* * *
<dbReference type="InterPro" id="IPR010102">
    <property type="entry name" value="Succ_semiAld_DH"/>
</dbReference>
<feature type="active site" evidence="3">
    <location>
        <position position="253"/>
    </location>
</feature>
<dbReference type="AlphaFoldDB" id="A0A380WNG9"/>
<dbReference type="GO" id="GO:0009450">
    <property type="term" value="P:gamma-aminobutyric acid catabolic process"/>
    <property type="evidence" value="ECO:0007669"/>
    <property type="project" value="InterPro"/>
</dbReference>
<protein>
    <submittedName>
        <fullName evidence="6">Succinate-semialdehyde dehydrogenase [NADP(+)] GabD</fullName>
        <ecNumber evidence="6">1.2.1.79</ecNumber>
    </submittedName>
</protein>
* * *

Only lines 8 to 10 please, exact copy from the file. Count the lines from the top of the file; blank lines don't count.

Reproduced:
</feature>
<dbReference type="AlphaFoldDB" id="A0A380WNG9"/>
<dbReference type="GO" id="GO:0009450">